Segmenting local network clients - where to begin?



  • I would like to isolate one client on my local network from all of the other clients, but still allow them to all share the internet connection.

    Currently I am running pfSense on a SuperMicro C2758, which has 4 ethernet ports.
    One ethernet port is being used for WAN - connected to my cable modem.
    Another ethernet port is connected to an unmanaged switch that connects my local devices.
    The remaining two ethernet ports are currently unused.

    The one client I would like to isolate is a desktop PC.

    What are the recommended/typical setup(s) to accomplish this?



  • If it’s only 1 computer, and you’ve got extra network ports on the pfsense box, and this computer doesn’t need to talk to the other machines on LAN, simply light up one of the extra NICs on the pfsense box and call it a day. You need to make a firewall rule on that particular network to only allow internet access. It’s pretty easy.

    Jeff



  • @akuma1x Thank you for taking the time to read and reply! Would you kindly point me in the right direction for creating the rule?

    When I turn on one of the additional ethernet ports pfSense automatically creates OPT2. How should 'OPT2' be configured in this case?


  • Rebel Alliance

    Perhaps you could create a Static Mapping on their Mac address and
    create a firewall rule according to their IP address. This could filter their access rights within that interface



  • @Gil said in Segmenting local network clients - where to begin?:

    Perhaps you could create a Static Mapping on their Mac address and
    create a firewall rule according to their IP address. This could filter their access rights within that interface

    When you activate a NIC as a useable interface, pfSense will baptise it OPTx. You can, if you which, rename it.

    Let's assume that you have a LAN interface with the default setup : a static IP 192.168.1.1 mask /24. "IPv4 Upstream gateway" is (must be) set to "None". No other checks, no IPv6 stuff.
    The the classic default settings.

    Visit Interfaces, and select OPtx, your new interface.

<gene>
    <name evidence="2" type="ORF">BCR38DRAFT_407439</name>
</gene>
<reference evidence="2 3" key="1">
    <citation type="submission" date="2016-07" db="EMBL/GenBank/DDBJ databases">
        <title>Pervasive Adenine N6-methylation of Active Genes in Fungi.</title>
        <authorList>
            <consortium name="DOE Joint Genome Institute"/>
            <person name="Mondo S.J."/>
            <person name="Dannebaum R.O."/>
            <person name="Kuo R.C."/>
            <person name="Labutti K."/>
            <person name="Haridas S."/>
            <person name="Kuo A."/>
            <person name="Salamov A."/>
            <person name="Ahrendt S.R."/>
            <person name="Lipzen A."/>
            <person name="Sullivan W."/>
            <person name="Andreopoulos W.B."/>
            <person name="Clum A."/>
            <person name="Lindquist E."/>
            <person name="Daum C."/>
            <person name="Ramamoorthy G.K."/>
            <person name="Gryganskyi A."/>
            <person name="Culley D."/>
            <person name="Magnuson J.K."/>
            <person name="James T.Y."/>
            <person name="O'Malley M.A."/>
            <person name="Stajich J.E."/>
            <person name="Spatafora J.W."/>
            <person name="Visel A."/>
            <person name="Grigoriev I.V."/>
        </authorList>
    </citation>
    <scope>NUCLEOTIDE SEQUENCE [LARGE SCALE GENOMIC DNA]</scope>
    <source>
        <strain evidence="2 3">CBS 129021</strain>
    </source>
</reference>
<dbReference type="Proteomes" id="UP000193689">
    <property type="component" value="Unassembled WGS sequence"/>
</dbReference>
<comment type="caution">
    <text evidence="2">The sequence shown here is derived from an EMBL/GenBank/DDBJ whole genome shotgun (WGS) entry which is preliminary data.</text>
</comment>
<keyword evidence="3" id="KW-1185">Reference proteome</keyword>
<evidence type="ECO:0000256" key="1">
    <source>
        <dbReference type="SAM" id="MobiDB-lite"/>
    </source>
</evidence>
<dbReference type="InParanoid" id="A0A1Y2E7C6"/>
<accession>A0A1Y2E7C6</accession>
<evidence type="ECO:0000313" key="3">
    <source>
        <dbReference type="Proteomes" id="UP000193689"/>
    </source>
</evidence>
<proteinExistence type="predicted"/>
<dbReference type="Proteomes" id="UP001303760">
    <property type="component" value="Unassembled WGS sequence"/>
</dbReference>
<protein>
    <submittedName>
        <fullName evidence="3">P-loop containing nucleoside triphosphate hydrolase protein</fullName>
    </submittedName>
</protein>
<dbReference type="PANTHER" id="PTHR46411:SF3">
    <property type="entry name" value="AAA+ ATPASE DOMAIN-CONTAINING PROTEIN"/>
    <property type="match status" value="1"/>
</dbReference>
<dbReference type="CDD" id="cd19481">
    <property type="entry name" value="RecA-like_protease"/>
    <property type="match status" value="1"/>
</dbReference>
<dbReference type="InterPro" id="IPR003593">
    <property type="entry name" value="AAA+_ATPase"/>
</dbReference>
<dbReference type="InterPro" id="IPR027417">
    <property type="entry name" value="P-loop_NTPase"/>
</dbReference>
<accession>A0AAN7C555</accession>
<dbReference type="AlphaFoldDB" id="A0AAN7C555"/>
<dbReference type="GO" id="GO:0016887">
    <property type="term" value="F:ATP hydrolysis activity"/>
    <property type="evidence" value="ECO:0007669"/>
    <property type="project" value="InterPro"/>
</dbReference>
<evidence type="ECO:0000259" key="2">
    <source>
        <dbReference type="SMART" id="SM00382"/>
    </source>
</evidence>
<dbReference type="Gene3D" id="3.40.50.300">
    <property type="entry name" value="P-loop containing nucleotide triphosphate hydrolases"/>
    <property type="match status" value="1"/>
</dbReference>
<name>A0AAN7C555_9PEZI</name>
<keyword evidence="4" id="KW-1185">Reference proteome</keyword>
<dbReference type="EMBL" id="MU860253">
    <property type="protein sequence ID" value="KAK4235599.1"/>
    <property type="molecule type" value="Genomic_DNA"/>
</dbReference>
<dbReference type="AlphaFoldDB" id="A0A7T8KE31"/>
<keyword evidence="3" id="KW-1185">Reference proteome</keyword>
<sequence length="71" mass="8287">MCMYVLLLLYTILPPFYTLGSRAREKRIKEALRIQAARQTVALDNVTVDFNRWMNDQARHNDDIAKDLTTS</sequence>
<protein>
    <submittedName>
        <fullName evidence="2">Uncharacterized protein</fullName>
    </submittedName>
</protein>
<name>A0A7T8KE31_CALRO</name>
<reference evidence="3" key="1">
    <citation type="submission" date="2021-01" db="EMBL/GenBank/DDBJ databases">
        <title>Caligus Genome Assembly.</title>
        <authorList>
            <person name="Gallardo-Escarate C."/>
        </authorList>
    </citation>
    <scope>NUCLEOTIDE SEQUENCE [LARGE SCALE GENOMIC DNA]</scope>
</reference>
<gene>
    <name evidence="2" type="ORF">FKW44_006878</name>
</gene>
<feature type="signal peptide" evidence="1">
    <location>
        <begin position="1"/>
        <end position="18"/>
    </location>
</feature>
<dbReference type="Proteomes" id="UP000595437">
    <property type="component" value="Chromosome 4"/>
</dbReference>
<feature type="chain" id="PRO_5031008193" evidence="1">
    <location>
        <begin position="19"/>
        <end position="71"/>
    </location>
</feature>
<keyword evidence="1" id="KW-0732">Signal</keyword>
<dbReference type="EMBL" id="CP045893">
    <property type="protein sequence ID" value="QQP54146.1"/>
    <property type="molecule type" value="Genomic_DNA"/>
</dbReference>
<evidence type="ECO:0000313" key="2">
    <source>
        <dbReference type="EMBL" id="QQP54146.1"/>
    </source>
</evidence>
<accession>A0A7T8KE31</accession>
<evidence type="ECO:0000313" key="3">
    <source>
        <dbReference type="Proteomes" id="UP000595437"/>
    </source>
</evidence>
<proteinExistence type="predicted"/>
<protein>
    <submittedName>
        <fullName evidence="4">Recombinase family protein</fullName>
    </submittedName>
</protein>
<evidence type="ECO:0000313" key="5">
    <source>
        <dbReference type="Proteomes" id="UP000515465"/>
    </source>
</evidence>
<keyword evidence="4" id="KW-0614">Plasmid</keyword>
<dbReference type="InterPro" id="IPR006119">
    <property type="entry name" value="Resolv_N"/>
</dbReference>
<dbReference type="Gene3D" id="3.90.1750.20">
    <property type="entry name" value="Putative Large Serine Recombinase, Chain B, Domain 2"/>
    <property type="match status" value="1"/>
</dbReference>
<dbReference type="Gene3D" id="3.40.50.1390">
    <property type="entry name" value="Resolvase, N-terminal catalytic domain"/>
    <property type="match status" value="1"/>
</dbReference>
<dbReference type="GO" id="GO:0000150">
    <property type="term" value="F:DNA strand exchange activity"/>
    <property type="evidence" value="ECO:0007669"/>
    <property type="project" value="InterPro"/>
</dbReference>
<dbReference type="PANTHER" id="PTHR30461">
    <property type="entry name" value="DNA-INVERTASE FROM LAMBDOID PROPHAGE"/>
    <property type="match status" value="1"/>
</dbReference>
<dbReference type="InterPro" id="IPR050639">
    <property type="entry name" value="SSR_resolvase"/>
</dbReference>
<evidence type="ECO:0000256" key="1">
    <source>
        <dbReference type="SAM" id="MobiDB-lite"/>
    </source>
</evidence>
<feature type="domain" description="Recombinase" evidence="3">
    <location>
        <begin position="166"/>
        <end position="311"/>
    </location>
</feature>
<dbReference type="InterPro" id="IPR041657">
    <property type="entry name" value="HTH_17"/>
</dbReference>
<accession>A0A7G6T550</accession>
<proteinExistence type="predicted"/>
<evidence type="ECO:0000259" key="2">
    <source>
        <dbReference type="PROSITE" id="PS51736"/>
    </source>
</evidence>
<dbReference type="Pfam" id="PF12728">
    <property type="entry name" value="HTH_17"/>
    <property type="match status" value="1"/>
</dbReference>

Check "Enable interface", Set "Static IPv4", don't bother with IPv6 related stuff (IPv6 Configuration Type set to None) and set "IPv4 Address" to 192.168.2.1 net mask to /24.
    MTU / MSS = empty and Speed and Duplex to default.
    IPv4 Upstream gateway to None.
    Your done.
    Hit Save and after that Apply.

    Now visit Services > DHCP Server. You will see that you have now two pages, a LAN and a OPTx.
    Go to the OPTx page.
    Only the "General Options" parts needs some setup.
    Like this :
    4602cd4b-1026-42bf-a875-727db73d3833-image.png

    (note my OPTx interface is called PORTAL, I renamed it)

    Hit Save at the bottom of the page after that Apply.

    Now, you can hookup a PC to the OPTx NIC.
    The PC (any device=) should obtain an 4 things at least : IP, the netmask - a gateway - a DNS.
    Check these four !!!!!
    It's a Windows device ? Ok, goto 'cmd' and type

    ipconfig /all
    

    The IP should be somewhere in pool of the DHCP server range, thus between 192.168.2.5 and 192.168.2.54.
    The DNS should be 192.168.2.1 - the gateway also, 192.168.2.1.

    On pfSense : Visit Status > DHCP Leases and find a line that has the IP of your device, hooked up to the OPTx interface. It will be a 192.168.2.x IP.
    If so, DHCP is all ok.

    No Internet connection yet, because the firewall for the OPtx has to be set.

    Visit Firewall > Rules and select the OPTx page, next to LAN.
    You will notice that there are NO rules at all. That's normal.
    Add one rule :
    5d6f10b5-9da3-4c46-928a-712618faa151-image.png

    save and after that : Apply.

    Get back to the PC, and you'll see you have Internet access.

    Left to be done : use firewall rules to forbid access to
    LAN
    Probably pfSense (GUI, SSH etc) itself.



  • @Gil said in Segmenting local network clients - where to begin?: